Magazine article UN Chronicle

Information Committee Reaches Consensus after Complex Negotiations

Magazine article UN Chronicle

Information Committee Reaches Consensus after Complex Negotiations

Article excerpt

Information Committee reaches consensus after complex negotiations

The 74-member Committee on Information has recomended that the General Asssembly urge all countries, the UN system as a whole and all others concerned to assure journalists free and effective performance of their professional tasks and condemn resolutely all attacks against them.

The Assembly, which would reaffirm its own primary role in elaborating, co-ordinating and harmonizing UN policies and activities in the field of information, would also call upon the UN system to promote a more comprehensive and realistic image of the activities and potential of the system.

These recommendations were among those adopted by consensus by the body on 2 May in tow draft resolutions. The first text was intitled "Information in service of mankind"; the second, "United Nations public information policies and activities". The recommendations will be transmitted to the General Assembly's Speical Political Committee for further review.

Agreement was reached on the texts following complex negotiations which began on 5 April, the day the Committee session began. The consensus was the first achieved since mid-1983 when the Committee had agreed on a set of recommendations for approval by the Assembly.

Committee Chairman Orobola Fasehunof Nigeria referred to "the spirit of good will in contemporary international relations", which had enabled the Committee to overcome the stalemate that had deadlocked it for years. The broad agreement on a new world information and communication order and on freedom of information was a "significant milestone" that should lead to concrete assistance to developing countries, he said.

"We can look forward to the enhancement of the communications infrastructure of developing countries and the development of their media through international co-operation in an environment that promotes freedom of information", he observed. He hoped the consensus would "enable us to increase the funds available to DPI".

Georges Leclere, Officer-in-Charge of the Department of Public Information (DPIe, speaking on behalf of Under-Secretary-General Therese Paquet-Sevigny--in Namibia on an official visit--said the consensus marked the end of a turbulent period and the beginning of a new chapter. He called attention to the importance of a common approach to the two concomitant priorities of the international community: promotion of the free flow of information at all levels and in all directions and the strengthening of developing countries' information infrastructures. DPI, he said, would continue to improve and enhance its effectiveness.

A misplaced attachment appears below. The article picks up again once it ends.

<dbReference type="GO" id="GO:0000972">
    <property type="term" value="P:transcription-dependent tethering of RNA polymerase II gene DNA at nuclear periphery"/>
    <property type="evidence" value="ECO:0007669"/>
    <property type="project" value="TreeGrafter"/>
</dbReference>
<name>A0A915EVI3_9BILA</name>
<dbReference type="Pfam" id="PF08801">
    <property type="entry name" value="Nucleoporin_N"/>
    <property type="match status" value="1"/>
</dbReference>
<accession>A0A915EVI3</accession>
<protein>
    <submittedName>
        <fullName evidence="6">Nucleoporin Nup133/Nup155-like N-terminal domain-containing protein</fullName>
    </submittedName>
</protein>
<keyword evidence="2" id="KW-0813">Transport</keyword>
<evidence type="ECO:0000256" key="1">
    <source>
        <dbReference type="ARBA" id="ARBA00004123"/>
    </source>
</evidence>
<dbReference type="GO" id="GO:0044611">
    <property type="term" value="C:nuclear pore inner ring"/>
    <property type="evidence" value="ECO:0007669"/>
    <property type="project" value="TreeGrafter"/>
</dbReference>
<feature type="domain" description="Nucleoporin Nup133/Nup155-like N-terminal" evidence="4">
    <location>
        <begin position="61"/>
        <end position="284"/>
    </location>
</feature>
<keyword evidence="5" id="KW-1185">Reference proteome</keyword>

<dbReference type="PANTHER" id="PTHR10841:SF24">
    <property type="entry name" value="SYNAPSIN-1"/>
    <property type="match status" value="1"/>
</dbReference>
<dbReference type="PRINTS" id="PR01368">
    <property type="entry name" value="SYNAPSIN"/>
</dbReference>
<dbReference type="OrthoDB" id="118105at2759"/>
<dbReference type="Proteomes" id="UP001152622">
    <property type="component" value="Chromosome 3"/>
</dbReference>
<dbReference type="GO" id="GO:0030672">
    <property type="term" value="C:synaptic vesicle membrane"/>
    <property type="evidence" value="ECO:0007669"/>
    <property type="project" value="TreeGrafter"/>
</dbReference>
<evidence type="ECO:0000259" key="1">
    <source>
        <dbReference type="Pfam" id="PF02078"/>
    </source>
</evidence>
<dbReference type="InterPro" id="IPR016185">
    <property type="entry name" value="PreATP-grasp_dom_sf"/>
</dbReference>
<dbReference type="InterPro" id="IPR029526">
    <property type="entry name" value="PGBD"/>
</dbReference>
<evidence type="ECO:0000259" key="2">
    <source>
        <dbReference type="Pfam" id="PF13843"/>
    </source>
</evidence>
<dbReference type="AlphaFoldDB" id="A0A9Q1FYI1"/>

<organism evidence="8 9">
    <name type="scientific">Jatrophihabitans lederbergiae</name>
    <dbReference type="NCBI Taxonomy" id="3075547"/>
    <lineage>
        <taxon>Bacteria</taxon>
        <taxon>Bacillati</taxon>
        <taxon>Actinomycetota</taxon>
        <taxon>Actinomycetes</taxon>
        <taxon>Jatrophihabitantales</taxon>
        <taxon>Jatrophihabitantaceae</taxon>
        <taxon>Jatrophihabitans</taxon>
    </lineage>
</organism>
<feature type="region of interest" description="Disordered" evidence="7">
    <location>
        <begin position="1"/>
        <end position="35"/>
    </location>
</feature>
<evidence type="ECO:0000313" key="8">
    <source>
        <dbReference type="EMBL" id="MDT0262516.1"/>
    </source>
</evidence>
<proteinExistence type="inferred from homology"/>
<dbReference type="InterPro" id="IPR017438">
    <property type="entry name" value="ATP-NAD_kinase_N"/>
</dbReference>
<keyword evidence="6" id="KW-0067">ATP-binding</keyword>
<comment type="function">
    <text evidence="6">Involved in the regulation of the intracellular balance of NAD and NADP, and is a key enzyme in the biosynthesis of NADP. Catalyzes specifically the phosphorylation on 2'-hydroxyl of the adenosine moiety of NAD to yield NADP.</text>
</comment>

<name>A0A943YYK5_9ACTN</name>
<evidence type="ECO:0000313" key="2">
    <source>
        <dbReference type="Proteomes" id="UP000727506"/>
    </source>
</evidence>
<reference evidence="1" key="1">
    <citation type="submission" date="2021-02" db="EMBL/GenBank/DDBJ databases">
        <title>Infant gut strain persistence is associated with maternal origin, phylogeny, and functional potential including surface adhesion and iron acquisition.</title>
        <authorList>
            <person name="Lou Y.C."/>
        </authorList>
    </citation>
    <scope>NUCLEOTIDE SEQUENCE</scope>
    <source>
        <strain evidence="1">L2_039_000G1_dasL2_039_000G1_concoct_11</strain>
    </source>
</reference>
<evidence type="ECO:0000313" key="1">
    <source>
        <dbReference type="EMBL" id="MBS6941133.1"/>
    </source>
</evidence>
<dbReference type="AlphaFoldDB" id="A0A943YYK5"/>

In addition to Chairman Fasehun, Committee officers are Peter janus of the Netherlands, Mansoor Suhail of Pakistan and Alexandre N. Boutsko of the Ukrainian SSR, Vice-Chairmen; and Ricardo Lagorio of Argentina, Rapporteur.


Among the recommendations were the follwing:

The General Assembly should urge all countries, the UN system as a whole and "all others concerned" to reaffirm their commitment to Charter principles and to principles of freedom of the press and freedom of information, as well as to those of the "independence, pluralism and diversity of the media";

Deep concern should be expressed at the consequences of disparities between developed and developing countries affecting the capability of the media and individuals in developing countries to disseminate information and communicate their views and their "cultural and ethical values through endogenous cultural production", as well as ensuring the diversity of sources of and their free access to information;

In that context, the call for "a new world information and communication order, seen as an evolving and continuous process", should be recognized. …

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